Former Leicestershire Police officer accused of harassing nine colleagues

The police headquarters in Enderby, Leicestershire
-Credit: (Image: Google)

A former police officer has been accused of harassing nine female colleagues over a period of 18 months. Darren Taylor was an officer with Leicestershire Police when the alleged incidents took place, but has since left the force.

He has been summoned to a appear at a gross misconduct hearing to answer the allegations. Mr Taylor is accused of “displaying inappropriate behaviour towards nine female colleagues” between October 2021 and May 2023. He engaged in “unwanted touching” and sending messages or making comments to the women which “failed to maintain a professional boundary and/or had the potential to cause them to feel harassed”, Leicestershire Police claims.

The then officer was on duty when each of the alleged incidents occurred, the force added. Leicestershire Police said that if they are proven, the actions breached the standards of professional behaviour and would amount to gross misconduct.

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Those standards include: authority; respect and courtesy; equality and diversity; and creditable conduct. The hearing is scheduled for the coming weeks and is expected to last five days.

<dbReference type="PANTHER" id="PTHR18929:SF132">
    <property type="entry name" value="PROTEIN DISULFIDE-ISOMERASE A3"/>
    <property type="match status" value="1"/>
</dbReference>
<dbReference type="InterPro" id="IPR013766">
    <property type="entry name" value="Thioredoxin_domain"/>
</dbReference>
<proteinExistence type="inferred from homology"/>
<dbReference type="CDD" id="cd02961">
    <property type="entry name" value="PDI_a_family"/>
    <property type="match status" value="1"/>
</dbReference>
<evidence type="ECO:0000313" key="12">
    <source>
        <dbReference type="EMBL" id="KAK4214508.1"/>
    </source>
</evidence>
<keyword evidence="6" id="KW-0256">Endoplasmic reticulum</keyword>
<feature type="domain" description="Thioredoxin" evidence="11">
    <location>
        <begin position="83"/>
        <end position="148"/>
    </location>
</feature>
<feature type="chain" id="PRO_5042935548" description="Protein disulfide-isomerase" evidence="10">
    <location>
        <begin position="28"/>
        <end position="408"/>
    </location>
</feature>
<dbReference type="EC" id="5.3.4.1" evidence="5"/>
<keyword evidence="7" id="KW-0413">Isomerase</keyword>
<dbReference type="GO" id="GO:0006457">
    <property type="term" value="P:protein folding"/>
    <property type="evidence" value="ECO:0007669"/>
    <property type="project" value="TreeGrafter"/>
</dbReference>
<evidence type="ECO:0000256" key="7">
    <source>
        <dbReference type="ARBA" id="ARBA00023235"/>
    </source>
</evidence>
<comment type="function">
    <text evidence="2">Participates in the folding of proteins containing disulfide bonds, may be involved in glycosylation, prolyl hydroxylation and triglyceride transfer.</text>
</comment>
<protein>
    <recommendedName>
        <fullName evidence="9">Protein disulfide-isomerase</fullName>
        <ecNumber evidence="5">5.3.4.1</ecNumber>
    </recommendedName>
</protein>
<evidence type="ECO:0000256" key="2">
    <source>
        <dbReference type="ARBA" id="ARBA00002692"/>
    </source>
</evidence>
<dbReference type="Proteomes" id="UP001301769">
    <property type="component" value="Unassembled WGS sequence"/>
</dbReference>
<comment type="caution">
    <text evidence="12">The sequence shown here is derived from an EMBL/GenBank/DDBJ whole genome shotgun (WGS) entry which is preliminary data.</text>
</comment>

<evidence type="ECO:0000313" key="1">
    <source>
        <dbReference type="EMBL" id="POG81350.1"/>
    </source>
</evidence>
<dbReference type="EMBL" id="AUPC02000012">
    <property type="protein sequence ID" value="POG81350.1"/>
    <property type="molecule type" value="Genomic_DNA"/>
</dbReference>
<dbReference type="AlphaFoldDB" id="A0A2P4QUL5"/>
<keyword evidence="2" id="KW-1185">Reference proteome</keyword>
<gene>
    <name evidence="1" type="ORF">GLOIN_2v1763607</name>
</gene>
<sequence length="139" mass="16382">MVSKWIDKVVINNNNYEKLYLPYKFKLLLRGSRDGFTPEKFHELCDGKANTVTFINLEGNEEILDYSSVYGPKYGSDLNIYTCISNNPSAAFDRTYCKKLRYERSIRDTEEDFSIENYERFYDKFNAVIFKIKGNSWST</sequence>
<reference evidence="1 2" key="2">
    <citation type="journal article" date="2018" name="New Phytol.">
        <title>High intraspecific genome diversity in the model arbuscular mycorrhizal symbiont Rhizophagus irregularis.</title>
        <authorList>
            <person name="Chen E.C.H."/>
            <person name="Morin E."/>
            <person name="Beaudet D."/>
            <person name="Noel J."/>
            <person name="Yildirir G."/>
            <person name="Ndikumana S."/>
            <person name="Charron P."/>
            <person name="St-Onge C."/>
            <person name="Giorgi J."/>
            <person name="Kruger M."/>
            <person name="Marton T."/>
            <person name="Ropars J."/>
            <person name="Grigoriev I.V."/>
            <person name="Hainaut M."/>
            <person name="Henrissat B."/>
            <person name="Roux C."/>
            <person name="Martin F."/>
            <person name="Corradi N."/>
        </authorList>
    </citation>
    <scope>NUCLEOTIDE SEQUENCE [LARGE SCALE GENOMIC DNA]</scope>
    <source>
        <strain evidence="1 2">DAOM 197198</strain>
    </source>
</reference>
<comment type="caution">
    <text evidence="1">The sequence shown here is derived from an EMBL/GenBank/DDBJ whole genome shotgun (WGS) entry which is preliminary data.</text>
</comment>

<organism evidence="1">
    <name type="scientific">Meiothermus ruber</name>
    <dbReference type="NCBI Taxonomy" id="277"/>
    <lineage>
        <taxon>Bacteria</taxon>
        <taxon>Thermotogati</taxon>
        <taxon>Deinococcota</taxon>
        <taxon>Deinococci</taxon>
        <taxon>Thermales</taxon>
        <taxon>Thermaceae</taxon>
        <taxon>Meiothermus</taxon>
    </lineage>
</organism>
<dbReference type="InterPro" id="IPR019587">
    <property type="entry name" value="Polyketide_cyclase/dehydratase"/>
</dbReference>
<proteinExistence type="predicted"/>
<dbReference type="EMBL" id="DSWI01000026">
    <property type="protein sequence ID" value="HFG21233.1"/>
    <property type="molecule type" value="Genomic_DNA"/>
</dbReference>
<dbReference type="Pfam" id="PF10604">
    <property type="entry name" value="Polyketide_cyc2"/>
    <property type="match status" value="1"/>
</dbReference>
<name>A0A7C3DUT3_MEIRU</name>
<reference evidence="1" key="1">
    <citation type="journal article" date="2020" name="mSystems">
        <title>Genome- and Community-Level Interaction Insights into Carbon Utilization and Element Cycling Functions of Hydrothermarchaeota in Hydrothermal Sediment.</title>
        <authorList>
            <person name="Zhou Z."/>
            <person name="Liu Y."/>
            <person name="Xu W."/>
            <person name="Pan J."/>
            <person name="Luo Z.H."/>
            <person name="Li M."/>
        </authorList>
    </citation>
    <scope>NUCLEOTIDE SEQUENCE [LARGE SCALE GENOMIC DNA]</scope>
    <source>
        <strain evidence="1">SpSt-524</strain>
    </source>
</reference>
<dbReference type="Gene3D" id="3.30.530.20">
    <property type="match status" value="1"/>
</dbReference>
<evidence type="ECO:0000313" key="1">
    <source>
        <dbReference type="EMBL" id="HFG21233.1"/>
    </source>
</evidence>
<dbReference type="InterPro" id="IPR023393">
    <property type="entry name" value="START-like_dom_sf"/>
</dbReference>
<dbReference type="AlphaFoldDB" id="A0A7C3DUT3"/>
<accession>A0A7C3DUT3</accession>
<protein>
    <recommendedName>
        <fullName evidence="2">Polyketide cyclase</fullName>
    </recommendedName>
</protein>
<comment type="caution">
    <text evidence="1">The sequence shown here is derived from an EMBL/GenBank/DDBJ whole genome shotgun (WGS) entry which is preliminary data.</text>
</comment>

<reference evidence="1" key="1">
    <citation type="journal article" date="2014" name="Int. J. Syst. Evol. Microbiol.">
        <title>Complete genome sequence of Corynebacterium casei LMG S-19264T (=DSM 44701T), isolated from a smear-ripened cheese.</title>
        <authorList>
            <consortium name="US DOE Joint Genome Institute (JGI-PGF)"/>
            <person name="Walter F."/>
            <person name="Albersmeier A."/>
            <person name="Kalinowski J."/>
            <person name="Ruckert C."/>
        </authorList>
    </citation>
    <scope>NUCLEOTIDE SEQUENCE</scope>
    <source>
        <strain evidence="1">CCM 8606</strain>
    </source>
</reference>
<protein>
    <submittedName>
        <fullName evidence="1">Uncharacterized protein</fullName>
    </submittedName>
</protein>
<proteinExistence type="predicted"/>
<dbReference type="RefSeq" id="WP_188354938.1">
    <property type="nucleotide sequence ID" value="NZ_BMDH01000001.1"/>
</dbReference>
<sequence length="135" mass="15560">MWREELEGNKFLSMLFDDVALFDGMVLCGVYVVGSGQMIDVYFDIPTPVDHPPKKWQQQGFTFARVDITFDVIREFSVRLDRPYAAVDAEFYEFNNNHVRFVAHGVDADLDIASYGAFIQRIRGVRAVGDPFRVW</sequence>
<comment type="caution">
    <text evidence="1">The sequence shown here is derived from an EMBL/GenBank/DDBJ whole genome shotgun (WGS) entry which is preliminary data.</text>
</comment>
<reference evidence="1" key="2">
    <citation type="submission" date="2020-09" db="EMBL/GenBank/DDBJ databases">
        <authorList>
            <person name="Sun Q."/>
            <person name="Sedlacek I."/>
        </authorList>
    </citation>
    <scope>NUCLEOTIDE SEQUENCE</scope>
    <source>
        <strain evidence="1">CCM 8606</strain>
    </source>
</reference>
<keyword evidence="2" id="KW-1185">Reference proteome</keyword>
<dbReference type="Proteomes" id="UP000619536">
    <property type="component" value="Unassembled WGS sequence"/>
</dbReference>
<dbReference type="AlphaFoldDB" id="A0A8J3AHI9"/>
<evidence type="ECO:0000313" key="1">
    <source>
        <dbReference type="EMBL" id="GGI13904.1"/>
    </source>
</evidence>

This is not the only time former Leicestershire Police staff have been in the news in recent weeks for claims of inappropriate behaviour towards female colleagues while employed by the force. It was announced last week that former police inspector Ian Weston had been barred from the profession over “deeply offensive” and sexualised posts referring to a female police officer under his command.

The panel ruling on his case said: “The officer may not have had specific training on issues such as sexual harassment but nobody should need training to know just how inappropriate these posts were. Many of the posts which the officer made were deeply offensive.

“They contain sexual innuendos and make comments which any individual, let alone an inspector in a police force, should have recognised were derogatory and really insulting to women. They should not have been made.

“They are particularly inappropriate as they were made at a time when police officers nationally were being subject to close scrutiny in respect of their attitudes to women.”